Bailey: It’s been a crazy journey! Going back about two years, I had an idea of this down-and-out professional golfer, who has taken a massive decline over the course of his career. He’s ready to quit yet he has this one dedicated fangirl who keeps showing up no matter what. He almost gets annoyed with her, but secretly deep down she’s the only reason he keeps showing up. Then one day she’s just gone.

That was the idea I expressed on social media once and people kept emailing me about it consistently for a year. They kept saying, “I just can’t stop thinking about that story idea.” And the truth was, I couldn’t stop thinking about it either. I always have a lot of ideas, but when I really keep replaying one over in my head and giving it texture and things like that, that’s when I know something’s there. When an idea has longevity and it keeps me interested, I know I need to put it down on paper.

Now…selling the idea of a golf romance to everyone else will be tricky. I’m trying to convince people! I keep saying “just trust me on this! It’s going to be a sexy book and he’s a really sexy character!”

WW: What did your research process look like for Fangirl Down?

Bailey: The research process for this book was a lot more intense than usual! I wouldn’t say I watched a ton of golf before this, but I knew enough to understand what the PGA Tour was, how the rounds work, you know, basic things. I read two different books. One was called Who’s Your Caddy? and the other was called Zen Golf, which was about the mental aspect of golf. After I read that, I realized how the mental aspect seems to be the struggle most golfers have. You can be the best golfer in the world but if you slip mentally, you suddenly just can’t take a shot. I thought that was so fascinating.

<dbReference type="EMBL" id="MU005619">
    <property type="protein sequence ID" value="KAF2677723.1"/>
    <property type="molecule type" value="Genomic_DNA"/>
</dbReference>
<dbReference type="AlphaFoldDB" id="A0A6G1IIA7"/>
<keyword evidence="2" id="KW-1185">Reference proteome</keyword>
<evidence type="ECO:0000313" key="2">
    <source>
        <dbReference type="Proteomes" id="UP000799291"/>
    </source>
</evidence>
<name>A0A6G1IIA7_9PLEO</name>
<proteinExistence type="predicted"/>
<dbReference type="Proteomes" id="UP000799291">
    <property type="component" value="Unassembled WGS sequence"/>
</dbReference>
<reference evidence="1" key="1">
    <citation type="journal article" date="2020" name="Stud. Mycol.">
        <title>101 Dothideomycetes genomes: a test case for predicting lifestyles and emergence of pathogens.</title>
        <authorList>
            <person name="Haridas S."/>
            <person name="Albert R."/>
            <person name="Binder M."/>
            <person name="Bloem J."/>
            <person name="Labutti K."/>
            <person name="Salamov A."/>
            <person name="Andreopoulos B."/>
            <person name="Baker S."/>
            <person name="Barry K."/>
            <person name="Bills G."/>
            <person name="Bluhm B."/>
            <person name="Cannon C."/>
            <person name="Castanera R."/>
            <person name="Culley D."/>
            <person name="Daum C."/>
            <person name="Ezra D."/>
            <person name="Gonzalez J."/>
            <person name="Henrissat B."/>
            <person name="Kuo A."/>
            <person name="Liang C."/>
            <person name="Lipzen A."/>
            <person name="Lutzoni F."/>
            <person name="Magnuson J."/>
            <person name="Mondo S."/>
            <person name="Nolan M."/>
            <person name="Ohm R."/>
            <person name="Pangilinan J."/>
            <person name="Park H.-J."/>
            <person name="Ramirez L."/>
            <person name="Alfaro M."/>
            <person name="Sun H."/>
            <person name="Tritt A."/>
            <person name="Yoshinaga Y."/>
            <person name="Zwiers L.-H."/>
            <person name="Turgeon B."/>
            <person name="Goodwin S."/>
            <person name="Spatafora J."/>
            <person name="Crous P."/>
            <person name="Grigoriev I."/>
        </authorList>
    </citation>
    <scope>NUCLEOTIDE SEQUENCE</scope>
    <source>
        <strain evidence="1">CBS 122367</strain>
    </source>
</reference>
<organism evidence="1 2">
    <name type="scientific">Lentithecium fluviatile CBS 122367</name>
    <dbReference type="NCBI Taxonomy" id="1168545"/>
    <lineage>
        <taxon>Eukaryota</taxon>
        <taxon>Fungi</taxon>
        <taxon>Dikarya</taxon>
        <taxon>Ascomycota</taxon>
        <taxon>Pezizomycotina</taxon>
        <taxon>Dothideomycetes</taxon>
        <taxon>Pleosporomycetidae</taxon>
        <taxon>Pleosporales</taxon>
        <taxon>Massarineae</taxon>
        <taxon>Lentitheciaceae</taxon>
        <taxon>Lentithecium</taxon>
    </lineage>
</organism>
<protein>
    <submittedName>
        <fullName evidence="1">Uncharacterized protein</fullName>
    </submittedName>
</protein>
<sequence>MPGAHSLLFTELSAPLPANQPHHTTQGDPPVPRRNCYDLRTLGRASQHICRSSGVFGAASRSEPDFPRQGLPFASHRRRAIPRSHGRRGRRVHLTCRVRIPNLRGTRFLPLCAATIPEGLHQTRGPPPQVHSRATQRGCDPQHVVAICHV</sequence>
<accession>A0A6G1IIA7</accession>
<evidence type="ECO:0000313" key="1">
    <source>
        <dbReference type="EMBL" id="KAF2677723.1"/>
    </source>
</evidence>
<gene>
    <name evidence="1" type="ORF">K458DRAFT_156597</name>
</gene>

There’s also this Netflix show called Full Swing, where they profile several golfers at different stages of their career. And some of them, just like my main character Wells, have taken a severe drop in their ranking and have no idea how to get back to the top.

WW: Once you move past the research phase, do you jump right into writing?

Bailey: For me the next phase is all about the characters! A lot of my stories are character-driven. The stories are about overcoming a personal obstacle as opposed to an outside force. I try to figure them out first. Once I know what makes each character tick, I figure out the next obstacle. There’s usually something — whether it’s in their past or where they’re going — that keeps them apart. There must be a compelling conflict because that’s what makes a good romance novel. There has to be a reason these two people can’t be together, and it usually lies within their past, their future or their goals. Once I have all that pinned down, I can structure the plot around it.

Tessa Bailey signs books at an event
Tessa Bailey signing copies of Fangirl Down in Georgia during a book event!via Tessa Bailey on Instagram

WW: Whether it’s for an escape or entertainment, there are so many reasons people read romance. Why do you think people read this genre?

Bailey: I honestly think one of the top reasons we read romance is because the significant other in the book is listening — really listening. Everyone thinks people read romance novels because of the sexy scenes and the spice, but it’s not always that! In these books, somebody’s listening to you. They are taking your tastes, your interests and how you feel about things, cataloging them and remembering them later down the road and calling them back. It makes you feel fully listened to and fully seen. That is the actual romance!

WW: What would you like readers to take away from Fangirl Down?